Post Telluride/Venice/Toronto Predictions
Steve McQueen "12 Years a Slave"
David O. Russell "American Hustle"
Paul Greengrass "Captain Phillips"
Alfonso Cuaron "Gravity"
George Clooney "The Monuments Men"
Other Contenders - Martin Scorsese "The Wolf of Wall Street", Alexander Payne "Nebraska", John Lee Hancock "Saving Mr. Banks", Joel and Ethan Coen "Inside Llewyn Davis", Ron Howard "Rush" Woody Allen "Blue Jasmine", John Wells "August: Osage County", J.C. Chandor "All is Lost", Lee Daniels "Lee Daniel's The Butler", Jean-Marc Vallee "Dallas Buyers Club", Ben Stiller "The Secret Life of Walter Mitty", Jason Reitman "Labor Day", Peter Jackson "The Hobbit: The Desolation of Smaug", Ryan Coogler "Fruitvale Station", Stephen Frears "Philomena", Denis Villeneuve "Prisoners", Asghar Farhadi "The Past", Brian Percival "The Book Thief", Richard Linklater "Before Midnight"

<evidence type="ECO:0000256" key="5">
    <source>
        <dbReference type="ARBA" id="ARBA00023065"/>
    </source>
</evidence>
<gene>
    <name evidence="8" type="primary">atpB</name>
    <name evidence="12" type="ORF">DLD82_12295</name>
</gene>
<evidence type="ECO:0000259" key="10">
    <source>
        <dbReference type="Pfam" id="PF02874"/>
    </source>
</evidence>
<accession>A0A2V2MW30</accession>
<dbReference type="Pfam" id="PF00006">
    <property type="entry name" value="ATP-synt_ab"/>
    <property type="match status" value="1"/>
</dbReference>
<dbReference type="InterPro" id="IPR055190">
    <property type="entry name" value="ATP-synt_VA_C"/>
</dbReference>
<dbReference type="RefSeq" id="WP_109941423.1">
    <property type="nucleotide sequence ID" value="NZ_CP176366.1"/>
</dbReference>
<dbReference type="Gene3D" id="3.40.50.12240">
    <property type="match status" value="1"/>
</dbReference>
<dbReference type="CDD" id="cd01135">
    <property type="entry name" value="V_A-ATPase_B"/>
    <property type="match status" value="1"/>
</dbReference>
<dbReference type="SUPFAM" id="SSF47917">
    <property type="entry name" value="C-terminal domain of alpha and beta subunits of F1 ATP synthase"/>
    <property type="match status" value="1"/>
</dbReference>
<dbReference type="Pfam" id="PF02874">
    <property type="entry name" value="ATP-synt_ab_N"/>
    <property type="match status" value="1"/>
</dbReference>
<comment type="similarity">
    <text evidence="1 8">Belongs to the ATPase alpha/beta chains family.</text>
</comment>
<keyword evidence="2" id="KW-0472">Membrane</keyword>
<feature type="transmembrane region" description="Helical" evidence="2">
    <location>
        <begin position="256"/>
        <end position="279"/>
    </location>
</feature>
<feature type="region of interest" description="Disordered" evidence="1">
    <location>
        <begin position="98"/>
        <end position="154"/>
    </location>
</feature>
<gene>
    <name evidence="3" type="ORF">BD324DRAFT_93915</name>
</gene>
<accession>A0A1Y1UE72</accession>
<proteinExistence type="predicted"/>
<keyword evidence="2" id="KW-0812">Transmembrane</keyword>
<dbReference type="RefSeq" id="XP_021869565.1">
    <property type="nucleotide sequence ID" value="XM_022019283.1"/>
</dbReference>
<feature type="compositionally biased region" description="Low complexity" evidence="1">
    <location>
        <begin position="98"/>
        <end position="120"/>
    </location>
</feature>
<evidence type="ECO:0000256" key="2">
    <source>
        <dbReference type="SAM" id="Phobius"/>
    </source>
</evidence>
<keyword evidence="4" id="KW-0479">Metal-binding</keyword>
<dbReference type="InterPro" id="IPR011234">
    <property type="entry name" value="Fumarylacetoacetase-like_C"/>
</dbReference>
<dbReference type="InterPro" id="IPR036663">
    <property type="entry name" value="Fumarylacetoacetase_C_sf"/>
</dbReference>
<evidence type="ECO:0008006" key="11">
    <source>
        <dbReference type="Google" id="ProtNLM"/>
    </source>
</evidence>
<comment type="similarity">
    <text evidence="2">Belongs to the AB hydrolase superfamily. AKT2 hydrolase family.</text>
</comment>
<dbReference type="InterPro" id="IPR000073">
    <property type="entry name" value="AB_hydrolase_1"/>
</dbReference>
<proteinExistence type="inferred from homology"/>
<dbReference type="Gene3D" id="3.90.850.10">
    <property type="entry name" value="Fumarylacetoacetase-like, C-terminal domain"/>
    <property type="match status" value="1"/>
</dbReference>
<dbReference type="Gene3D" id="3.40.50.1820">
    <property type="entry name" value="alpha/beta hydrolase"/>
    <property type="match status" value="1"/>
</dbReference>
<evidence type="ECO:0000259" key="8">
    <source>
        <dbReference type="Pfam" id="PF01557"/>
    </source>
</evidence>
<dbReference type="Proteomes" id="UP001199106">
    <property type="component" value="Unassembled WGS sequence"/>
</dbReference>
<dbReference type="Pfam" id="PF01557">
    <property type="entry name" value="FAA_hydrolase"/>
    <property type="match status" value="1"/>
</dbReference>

Commentary - This year is just stacked. Even if The Wolf of Wall Street doesn't end up being finished in time, there are still so many contenders to sort through (PS if Wolf does get made in time, Scorsese probably moves back in). Some of the names I really think could crack the top five are Alexander Payne, whose Nebraska will probably play well with Academy voters, John Lee Hancock, Ron Howard, Woody Allen, Jason Reitman, John Wells, Lee Daniels, Peter Jackson, Ryan Coogler, Brian Percival, and now Ben Stiller, whose Walter Mitty could be a contender despite initial mixed reviews. So many names, this race will probably remain fluid. There are probably two safe bets going into October. The first is Alfonso Cuaron, whose Gravity is a feat of incredible direction, I find it hard to believe that the directing branch will overlook his work. The other is probably Steve McQueen. 12 Years a Slave enters the race as the Oscar frontrunner, and I think that director will not be far behind. Both are newcomers, but they have the two biggest films of the festival circuit. I also think that Paul Greengrass, a previous nominee, will impress the director's branch, with his realistic and taut thriller Captain Phillips. The film is getting great reviews, and with Tom Hanks in front of the camera doesn't hurt. However, I think it is the most vulnerable of the already seen projects. The last two slots I am filling with unseen contenders based on pedigree. The first is David O. Russell. If he can get nominated last year over the likes of Quentin Tarantino, Kathryn Bigelow, and Ben Affleck, then he must be incredibly popular with the directing branch. If American Hustle is as good as I think it is going to be, Russell is surely to be in the conversation. Finally, George Clooney can insist all he wants to that The Monuments Men is not an Oscar film. But it has Oscar bait written all over it. Until I am proved otherwise, I am going to assume it will be a contender to be reckoned with.